* A significant contribution to the understanding of the Trinitarian nature of the Christian faith. Drawn from the 2008 Wheaton College Theology Conference, this collection of essays demonstrates both the substance and importance of the doctrine for worship, reading of Scripture, and the mission of the church. Contributors include Gordon Smith, Kevin Vanhoozer, and Edith Humphrey. 270 pages, softcover from InterVarsity.
The doctrine of the Trinity has gained considerable attention in recent years. These select essays, brought together from the 2008 Wheaton College Theology Conference by editors Daniel J. Treier and David Lauber, show both the substance and the importance of the doctrine for our worship, our reading of Scripture and the mission of the church. This collection provides a helpful orientation to the significance of the trinitarian nature of Christian faith for students and pastors.
Daniel J. Treier (M.Div. and Th.M., Grand Rapids Theological Seminary; Ph.D., Trinity Evangelical Divinity School) is associate professor of theology at Wheaton College in Wheaton, Illinois. He has also taught at Trinity Evangelical Divinity School and Cornerstone University in Grand Rapids, Michigan. He is associate editor of the (Baker Academic, 2005), and he has written articles published in and In addition, since 2003 he has served as co-coordinator of the annual Wheaton Theology Conference.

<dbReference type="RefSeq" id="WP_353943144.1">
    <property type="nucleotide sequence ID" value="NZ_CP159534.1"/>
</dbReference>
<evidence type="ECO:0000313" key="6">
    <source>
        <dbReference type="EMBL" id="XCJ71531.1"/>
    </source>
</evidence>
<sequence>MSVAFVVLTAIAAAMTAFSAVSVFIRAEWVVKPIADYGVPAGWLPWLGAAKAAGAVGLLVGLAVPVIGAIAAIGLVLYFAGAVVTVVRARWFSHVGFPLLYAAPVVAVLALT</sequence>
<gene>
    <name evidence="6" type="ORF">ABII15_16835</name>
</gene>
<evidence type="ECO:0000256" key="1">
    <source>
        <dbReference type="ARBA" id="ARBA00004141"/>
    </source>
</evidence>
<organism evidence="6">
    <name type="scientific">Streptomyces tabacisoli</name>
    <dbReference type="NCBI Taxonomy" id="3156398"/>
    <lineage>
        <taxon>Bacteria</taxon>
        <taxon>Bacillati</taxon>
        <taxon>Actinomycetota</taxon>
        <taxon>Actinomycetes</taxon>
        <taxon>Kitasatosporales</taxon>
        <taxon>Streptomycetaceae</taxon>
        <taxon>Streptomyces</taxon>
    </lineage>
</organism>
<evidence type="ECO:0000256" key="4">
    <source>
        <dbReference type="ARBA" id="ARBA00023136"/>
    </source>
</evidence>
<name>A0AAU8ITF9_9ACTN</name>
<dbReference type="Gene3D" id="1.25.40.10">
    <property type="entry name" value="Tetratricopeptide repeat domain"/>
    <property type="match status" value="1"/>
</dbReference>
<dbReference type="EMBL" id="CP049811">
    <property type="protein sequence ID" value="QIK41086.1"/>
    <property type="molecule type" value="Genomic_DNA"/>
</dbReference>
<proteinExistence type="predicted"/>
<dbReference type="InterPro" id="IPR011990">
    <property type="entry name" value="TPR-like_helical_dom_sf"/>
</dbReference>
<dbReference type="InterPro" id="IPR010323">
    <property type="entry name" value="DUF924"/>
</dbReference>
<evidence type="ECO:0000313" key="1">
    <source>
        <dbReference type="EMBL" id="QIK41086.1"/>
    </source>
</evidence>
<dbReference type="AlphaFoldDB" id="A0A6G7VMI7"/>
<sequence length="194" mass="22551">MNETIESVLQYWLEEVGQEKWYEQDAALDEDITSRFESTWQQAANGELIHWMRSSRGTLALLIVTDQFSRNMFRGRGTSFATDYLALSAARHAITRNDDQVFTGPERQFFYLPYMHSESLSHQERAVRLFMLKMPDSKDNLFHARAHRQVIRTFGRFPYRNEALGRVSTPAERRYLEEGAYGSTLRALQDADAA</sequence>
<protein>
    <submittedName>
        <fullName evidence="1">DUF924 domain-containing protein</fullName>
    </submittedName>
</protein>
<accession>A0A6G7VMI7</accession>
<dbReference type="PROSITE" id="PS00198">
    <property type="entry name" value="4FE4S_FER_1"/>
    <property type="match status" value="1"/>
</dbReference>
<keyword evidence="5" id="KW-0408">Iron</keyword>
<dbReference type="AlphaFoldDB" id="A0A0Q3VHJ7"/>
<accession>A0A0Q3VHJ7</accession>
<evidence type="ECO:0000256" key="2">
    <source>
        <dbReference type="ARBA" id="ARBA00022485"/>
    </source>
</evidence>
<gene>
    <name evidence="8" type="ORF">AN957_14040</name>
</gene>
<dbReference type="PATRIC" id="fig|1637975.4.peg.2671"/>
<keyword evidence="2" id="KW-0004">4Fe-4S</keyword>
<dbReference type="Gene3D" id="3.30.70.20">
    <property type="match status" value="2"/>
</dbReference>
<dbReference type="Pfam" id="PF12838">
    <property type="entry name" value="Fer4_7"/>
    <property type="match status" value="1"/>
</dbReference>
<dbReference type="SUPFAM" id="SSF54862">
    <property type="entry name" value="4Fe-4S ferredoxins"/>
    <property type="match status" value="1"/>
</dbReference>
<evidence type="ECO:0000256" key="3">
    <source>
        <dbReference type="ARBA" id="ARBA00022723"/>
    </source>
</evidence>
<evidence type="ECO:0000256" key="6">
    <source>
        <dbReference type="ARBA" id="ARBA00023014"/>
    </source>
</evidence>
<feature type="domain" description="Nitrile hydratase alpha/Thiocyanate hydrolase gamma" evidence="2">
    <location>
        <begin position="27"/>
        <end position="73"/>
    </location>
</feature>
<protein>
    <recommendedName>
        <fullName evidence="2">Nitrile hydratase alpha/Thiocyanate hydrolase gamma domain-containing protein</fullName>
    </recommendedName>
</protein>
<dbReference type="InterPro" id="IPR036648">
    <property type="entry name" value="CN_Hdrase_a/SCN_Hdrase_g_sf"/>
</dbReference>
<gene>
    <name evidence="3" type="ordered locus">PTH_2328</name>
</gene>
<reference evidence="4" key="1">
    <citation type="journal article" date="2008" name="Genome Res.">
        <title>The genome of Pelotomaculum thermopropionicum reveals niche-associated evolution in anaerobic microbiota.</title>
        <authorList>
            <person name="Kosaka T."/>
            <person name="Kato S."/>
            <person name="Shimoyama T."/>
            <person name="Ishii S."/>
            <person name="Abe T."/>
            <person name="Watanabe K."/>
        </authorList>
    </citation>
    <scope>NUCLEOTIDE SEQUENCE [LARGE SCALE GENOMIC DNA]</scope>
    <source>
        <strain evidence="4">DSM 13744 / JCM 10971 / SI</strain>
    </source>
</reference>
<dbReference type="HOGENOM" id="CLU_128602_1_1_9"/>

David Lauber (Ph.D., Princeton Theological Seminary) is associate professor of theology at Wheaton College in Wheaton, Illinois. He is author of
"The book as a whole provides a useful account of the ways in which trinitarian theology informs various aspects of Christian faith and practice, especially when viewed from an Evangelical perspective."
"This collection is stimulating and of unusually high quality, and the book deserves to be read and pondered by all who have a serious interest on its subject."
"This volume represents a significant contribution to contemporary discussions surrounding the doctrine of the trinity and it evangelical appropriations of that conversation, especially in relation to the doctrine of Scripture. It will be of interest to those conducting research in related fields, as well as to a broad spectrum of evangelical scholars, pastors, and laypersons."
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